In Sapiens, Harari rehashes the traditional view of human development from the Stone Age - in which he compares early humans to primates. "The most important thing to know about prehistoric humans is that they were insignificant animals with no more impact on their environment than gorillas, fireflies or jellyfish."
Then, with the so-called cognitive revolution, we move from tribal nomadic society to the birth of agriculture (humans blindly working for wheat), ancient empires and finally capitalist modernity. It's a process which Harari depicts as largely inevitable and arriving at the best of all worlds, the one we live in now: global neoliberal capitalism.
This familiar narrative has somehow survived against the ever mounting evidence that the transition to farming, large states and empires was far more contingent, and often reversed.
Noble savage myth
As Graeber and Wengrow remind us, the idea of the noble savage, who at some point discovered the secrets of farming, leading to the descent of man into a system of hierarchy, exploitation and oppressive states was not based on evidence at all. It was a speculative theory thought up by Jean Jacques Rousseau and other European writers in the 18th century.
In The Dawn of Everything, the authors show that when crop growing began in what is now Jordan, Iraq, Syria and Turkey, around 11,000 years ago, it did not quickly alter the established seasonal foraging and hunting patterns and instead was complementary to it.
Over 4,000 or more years, neolithic societies in the Fertile Crescent, where wheat cultivation and animal herding began, continued to forage and hunt and follow a seasonal pattern of existence; they gathered in settlements for a few months and then dispersed into smaller groups during the hunting seasons.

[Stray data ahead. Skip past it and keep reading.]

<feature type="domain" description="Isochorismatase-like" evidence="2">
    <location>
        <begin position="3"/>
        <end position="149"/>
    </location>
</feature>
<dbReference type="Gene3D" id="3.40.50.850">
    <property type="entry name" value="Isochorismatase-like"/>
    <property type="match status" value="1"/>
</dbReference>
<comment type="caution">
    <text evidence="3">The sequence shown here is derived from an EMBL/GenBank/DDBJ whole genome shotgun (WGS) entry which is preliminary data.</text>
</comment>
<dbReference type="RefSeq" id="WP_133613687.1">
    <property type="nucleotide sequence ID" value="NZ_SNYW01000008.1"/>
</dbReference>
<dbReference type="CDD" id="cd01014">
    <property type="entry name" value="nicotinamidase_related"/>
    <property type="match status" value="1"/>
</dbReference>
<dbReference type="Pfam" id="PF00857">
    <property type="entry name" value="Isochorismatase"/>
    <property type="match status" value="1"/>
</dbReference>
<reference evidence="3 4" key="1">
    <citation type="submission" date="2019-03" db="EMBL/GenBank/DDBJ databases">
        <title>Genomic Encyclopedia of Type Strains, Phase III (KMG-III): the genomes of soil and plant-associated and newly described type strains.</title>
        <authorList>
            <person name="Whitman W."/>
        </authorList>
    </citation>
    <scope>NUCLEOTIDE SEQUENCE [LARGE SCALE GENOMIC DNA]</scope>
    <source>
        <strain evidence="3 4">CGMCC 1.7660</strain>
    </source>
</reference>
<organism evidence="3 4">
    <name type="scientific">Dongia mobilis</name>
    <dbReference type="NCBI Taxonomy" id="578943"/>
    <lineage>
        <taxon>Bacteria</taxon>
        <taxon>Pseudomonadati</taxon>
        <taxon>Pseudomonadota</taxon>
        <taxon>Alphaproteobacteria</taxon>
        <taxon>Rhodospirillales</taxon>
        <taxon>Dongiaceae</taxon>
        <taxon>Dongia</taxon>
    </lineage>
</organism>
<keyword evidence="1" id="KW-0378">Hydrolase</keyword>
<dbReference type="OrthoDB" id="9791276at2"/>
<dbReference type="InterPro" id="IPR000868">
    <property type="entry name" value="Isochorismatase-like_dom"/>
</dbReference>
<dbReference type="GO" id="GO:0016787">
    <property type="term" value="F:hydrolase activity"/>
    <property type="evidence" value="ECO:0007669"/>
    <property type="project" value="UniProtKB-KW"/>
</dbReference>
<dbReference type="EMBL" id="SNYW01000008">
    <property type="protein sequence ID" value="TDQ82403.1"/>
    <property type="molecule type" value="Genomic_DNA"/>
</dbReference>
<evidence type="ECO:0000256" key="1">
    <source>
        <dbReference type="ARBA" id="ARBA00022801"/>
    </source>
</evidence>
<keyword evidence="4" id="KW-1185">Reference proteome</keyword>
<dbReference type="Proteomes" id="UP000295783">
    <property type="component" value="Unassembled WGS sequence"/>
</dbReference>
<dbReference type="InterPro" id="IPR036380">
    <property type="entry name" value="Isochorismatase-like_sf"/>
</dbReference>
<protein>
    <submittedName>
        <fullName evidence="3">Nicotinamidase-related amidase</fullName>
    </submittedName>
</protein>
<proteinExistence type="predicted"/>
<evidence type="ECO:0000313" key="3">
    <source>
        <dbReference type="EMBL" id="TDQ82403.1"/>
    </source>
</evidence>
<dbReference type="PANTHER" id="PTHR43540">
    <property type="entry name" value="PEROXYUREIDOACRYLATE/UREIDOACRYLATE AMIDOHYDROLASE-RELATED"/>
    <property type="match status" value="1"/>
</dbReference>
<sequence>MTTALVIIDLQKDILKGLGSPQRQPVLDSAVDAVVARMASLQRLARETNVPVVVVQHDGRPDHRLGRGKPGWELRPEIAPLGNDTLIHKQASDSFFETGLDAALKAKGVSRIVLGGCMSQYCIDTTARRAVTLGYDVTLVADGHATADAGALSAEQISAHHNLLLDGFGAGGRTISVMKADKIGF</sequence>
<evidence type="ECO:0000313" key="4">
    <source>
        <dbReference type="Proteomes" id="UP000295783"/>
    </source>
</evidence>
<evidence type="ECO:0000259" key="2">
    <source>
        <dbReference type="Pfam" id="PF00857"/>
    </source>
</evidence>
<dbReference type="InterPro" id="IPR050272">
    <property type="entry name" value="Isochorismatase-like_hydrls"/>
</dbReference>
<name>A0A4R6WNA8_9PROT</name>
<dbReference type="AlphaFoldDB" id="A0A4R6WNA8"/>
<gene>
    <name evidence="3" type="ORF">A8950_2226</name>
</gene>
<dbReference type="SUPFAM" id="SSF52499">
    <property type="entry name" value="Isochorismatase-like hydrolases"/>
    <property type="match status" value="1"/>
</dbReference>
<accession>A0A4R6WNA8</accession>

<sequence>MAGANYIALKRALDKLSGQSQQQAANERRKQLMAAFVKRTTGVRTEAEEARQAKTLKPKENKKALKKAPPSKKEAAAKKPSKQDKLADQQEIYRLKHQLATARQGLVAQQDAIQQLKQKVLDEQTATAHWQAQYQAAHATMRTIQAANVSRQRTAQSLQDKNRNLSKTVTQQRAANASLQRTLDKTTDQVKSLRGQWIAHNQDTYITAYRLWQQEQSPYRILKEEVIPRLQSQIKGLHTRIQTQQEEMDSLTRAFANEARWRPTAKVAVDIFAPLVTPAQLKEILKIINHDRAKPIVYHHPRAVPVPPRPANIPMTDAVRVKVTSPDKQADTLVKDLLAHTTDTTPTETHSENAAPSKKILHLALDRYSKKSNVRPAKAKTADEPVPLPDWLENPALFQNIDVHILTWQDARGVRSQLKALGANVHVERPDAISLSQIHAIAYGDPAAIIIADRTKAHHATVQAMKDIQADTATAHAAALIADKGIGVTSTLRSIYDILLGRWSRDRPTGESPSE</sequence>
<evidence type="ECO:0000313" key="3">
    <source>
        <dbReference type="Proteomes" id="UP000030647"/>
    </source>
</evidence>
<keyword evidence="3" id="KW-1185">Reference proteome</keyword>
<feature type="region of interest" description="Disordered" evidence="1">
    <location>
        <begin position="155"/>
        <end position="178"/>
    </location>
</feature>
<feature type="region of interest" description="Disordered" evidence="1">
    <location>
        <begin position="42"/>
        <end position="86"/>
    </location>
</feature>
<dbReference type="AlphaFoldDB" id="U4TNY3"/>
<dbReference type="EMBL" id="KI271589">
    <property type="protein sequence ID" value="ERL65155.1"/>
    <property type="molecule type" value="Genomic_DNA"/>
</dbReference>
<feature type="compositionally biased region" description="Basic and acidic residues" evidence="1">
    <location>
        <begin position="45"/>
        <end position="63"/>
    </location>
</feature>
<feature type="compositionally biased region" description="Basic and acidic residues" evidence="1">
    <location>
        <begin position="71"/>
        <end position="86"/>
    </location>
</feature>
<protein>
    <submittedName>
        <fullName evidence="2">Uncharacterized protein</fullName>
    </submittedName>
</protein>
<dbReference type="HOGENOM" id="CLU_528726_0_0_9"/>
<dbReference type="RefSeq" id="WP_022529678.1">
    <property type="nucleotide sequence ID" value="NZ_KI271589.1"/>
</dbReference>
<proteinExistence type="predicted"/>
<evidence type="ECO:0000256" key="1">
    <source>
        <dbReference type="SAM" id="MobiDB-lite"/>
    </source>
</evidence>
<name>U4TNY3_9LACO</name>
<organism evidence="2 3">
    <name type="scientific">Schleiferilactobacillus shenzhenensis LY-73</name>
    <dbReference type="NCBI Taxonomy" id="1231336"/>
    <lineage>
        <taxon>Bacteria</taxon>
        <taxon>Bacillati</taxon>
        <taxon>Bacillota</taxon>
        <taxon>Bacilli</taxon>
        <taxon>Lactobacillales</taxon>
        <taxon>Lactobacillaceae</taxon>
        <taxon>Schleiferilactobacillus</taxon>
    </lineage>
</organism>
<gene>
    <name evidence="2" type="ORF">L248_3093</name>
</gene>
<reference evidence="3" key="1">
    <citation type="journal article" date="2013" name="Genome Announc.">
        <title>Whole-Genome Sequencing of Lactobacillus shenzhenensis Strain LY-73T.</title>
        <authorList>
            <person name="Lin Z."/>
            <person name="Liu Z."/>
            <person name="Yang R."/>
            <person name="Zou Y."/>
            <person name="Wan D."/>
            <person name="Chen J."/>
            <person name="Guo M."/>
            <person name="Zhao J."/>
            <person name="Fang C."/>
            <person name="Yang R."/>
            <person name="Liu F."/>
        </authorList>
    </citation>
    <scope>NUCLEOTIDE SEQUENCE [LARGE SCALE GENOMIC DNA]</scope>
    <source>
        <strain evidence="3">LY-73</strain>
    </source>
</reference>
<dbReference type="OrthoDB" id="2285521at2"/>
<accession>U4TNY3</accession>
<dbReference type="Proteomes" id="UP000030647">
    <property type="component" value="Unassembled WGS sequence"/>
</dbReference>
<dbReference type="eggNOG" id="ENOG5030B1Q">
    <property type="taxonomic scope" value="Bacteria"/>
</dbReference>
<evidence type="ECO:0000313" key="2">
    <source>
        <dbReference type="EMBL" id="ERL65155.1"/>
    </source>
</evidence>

The domestication of wheat took 3000 years, a very slow revolution indeed.
Unlike modern hunter-gatherers who only survive in remote regions, the fisher-foragers of the past often lived on the coast and at the mouths of rivers and deltas in places of abundance in fish life, fauna and easily gathered wild crops. There was sufficient food for surpluses to support complex settlements and for the building of large monuments for ritual and seasonal gatherings, as seen in pre-Columbian Mississippi and Stone Henge.
Such societies did not support a permanent ruling class and did not evolve into states, as happened much later, even if certain individuals were elevated to higher, sometimes sacred, status. Wealth was not usually hereditary and there was no equivalent to modern money. Land ownership was communal and often rotated by lot (It was only the Romans who established the concept of absolute private ownership of property, rather than stewardship, points out Graeber).
Projecting capitalism backwards